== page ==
• A print when it pops a job from Redis;
  • A print when the pipe Ractor receives a job;
  • A print when the FibWorker starts to solve the job (and the worker ID);
  • A print when the FibWorker finishes the job (and the result);

In my test, I initialized the loop.rb (which contains the loop that watches to the queue and instantiates the pipe and the workers), and then I pushed some jobs:

(34..44).each do |n|
FibWorker.perform_async({ 'n' => n })
end

So it’s basically including 10 inputs.

This is the result log:

19:20:10-redis-blpop-{"klass":"FibWorker","data":{"n":34}}
19:20:10-pipe-recv-{"klass"=>"FibWorker", "data"=>{"n"=>34}}
19:20:10-redis-blpop-{"klass":"FibWorker","data":{"n":35}}
19:20:10-performer-1:FibWorker:{"n"=>34}:start
19:20:10-pipe-recv-{"klass"=>"FibWorker", "data"=>{"n"=>35}}
19:20:10-redis-blpop-{"klass":"FibWorker","data":{"n":36}}
19:20:10-performer-2:FibWorker:{"n"=>35}:start
19:20:10-pipe-recv-{"klass"=>"FibWorker", "data"=>{"n"=>36}}
19:20:10-redis-blpop-{"klass":"FibWorker","data":{"n":37}}
19:20:10-performer-3:FibWorker:{"n"=>36}:start
19:20:10-pipe-recv-{"klass"=>"FibWorker", "data"=>{"n"=>37}}
19:20:10-redis-blpop-{"klass":"FibWorker","data":{"n":38}}
19:20:10-redis-blpop-{"klass":"FibWorker","data":{"n":39}}
19:20:10-redis-blpop-{"klass":"FibWorker","data":{"n":40}}
19:20:10-redis-blpop-{"klass":"FibWorker","data":{"n":41}}
19:20:10-redis-blpop-{"klass":"FibWorker","data":{"n":42}}
19:20:10-redis-blpop-{"klass":"FibWorker","data":{"n":43}}
19:20:10-redis-blpop-{"klass":"FibWorker","data":{"n":44}}
19:20:11-performer-1:FibWorker:{"n"=>34}:5702887
19:20:11-performer-1:FibWorker:{"n"=>37}:start
19:20:11-pipe-recv-{"klass"=>"FibWorker", "data"=>{"n"=>38}}
19:20:11-performer-2:FibWorker:{"n"=>35}:9227465
19:20:11-performer-2:FibWorker:{"n"=>38}:start
19:20:11-pipe-recv-{"klass"=>"FibWorker", "data"=>{"n"=>39}}
19:20:11-performer-3:FibWorker:{"n"=>36}:14930352
19:20:11-performer-3:FibWorker:{"n"=>39}:start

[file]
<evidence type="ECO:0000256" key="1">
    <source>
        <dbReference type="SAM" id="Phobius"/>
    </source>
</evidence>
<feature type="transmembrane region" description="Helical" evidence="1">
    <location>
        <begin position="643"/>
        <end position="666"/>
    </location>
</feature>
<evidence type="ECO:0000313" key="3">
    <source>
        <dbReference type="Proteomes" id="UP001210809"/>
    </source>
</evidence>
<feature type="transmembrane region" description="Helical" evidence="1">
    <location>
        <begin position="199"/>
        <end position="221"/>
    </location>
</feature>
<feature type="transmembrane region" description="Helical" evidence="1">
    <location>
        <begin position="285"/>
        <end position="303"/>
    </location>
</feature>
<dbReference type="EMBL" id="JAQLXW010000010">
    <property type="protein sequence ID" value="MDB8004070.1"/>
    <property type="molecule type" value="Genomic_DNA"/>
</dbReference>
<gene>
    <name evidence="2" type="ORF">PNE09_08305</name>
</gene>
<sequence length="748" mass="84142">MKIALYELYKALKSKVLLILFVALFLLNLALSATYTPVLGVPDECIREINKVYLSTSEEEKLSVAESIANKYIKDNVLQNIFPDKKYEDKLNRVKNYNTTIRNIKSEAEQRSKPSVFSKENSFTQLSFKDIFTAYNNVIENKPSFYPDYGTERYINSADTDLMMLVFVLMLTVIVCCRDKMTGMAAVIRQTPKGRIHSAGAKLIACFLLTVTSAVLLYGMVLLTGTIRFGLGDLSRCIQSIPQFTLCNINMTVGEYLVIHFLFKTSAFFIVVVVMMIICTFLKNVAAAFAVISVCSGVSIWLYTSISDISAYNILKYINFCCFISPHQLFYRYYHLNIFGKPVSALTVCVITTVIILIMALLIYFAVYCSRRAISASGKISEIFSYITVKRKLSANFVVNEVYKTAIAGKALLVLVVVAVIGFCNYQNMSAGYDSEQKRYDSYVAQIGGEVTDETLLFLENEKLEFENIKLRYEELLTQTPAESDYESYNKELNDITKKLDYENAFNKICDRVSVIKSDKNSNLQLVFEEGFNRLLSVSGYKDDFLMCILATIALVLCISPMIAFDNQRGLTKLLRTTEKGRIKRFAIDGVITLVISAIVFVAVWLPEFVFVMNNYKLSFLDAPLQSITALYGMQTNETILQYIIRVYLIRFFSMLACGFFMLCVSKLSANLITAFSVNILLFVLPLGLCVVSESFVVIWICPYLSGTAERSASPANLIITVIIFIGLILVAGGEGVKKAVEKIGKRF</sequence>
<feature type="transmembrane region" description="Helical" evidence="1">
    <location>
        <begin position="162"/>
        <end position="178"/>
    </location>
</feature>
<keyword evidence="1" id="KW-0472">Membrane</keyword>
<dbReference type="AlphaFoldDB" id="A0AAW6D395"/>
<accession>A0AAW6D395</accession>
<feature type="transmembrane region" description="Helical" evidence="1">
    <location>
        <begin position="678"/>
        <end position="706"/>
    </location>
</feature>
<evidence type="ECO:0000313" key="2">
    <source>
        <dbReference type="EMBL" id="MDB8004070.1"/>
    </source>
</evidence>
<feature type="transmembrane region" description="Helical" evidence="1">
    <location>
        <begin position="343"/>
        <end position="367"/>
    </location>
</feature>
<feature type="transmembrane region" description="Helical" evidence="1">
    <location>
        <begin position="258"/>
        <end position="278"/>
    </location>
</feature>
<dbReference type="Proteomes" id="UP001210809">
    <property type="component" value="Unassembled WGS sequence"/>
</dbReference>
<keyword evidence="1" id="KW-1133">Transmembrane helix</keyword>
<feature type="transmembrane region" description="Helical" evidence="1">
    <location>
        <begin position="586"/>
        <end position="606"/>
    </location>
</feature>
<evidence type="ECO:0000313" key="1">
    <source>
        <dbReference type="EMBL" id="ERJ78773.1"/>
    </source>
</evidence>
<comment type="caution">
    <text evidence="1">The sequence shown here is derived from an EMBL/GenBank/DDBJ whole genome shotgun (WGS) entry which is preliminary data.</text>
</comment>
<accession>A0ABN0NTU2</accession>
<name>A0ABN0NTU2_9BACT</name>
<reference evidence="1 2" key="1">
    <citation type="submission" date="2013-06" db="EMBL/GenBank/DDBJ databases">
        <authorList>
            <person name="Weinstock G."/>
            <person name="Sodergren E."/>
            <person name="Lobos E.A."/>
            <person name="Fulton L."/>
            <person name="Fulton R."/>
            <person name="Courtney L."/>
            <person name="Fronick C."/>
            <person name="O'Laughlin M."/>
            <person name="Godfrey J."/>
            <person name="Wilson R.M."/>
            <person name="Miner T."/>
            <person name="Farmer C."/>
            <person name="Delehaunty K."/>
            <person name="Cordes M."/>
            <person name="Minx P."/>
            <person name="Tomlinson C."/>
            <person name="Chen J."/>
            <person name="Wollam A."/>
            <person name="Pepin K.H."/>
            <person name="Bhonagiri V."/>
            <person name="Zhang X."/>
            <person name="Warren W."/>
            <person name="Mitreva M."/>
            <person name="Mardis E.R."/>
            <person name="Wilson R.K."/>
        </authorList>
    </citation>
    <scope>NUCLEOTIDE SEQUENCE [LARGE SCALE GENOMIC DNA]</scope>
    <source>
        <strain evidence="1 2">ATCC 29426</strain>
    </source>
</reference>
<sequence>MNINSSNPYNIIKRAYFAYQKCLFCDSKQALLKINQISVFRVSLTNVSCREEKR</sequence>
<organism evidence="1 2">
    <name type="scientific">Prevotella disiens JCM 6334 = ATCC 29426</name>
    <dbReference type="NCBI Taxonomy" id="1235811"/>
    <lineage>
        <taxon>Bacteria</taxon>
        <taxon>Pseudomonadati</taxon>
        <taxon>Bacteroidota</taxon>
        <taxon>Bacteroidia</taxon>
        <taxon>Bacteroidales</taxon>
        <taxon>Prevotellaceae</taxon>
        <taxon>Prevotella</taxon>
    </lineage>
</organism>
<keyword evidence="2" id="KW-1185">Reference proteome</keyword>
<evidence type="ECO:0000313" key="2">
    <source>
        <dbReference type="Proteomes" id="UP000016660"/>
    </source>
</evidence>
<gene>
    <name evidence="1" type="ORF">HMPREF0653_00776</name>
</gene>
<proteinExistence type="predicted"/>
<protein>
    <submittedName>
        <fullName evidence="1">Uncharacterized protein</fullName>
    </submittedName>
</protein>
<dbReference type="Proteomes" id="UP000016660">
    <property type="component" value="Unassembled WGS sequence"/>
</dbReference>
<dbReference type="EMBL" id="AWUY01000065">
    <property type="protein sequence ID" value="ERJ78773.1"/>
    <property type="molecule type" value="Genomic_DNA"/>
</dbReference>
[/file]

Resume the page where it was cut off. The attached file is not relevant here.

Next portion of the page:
19:20:11-pipe-recv-{"klass"=>"FibWorker", "data"=>{"n"=>40}}
19:20:13-performer-1:FibWorker:{"n"=>37}:24157817
19:20:13-performer-1:FibWorker:{"n"=>40}:start
19:20:13-pipe-recv-{"klass"=>"FibWorker", "data"=>{"n"=>41}}
19:20:14-performer-2:FibWorker:{"n"=>38}:39088169
19:20:14-performer-2:FibWorker:{"n"=>41}:start
19:20:14-pipe-recv-{"klass"=>"FibWorker", "data"=>{"n"=>42}}
19:20:17-performer-3:FibWorker:{"n"=>39}:63245986
19:20:17-performer-3:FibWorker:{"n"=>42}:start
19:20:17-pipe-recv-{"klass"=>"FibWorker", "data"=>{"n"=>43}}
19:20:22-performer-1:FibWorker:{"n"=>40}:102334155
19:20:22-performer-1:FibWorker:{"n"=>43}:start
19:20:22-pipe-recv-{"klass"=>"FibWorker", "data"=>{"n"=>44}}
19:20:30-performer-2:FibWorker:{"n"=>41}:165580141
19:20:30-performer-2:FibWorker:{"n"=>44}:start
19:20:47-performer-3:FibWorker:{"n"=>42}:267914296
19:21:11-performer-1:FibWorker:{"n"=>43}:433494437
19:21:41-performer-2:FibWorker:{"n"=>44}:701408733

As you can see, in the first second, the loop that is poping the jobs from Redis gets all the 10 jobs. Then, as the workers complete the tasks, the pipe is able to deliver the next one.

I highlighted the steps of input number 40, just for example.

Here is another test running more jobs and using 8 workers. The operating system is using all CPUs when needed:

Running with 8 workers and sending dozens of jobs

It was fun to implement parallelism in Ruby using Ractor. Still, there is a huge change in the mindset because of the limiting of sharing objects.

I’m curious to see how it will impact the major gems of the Ruby community.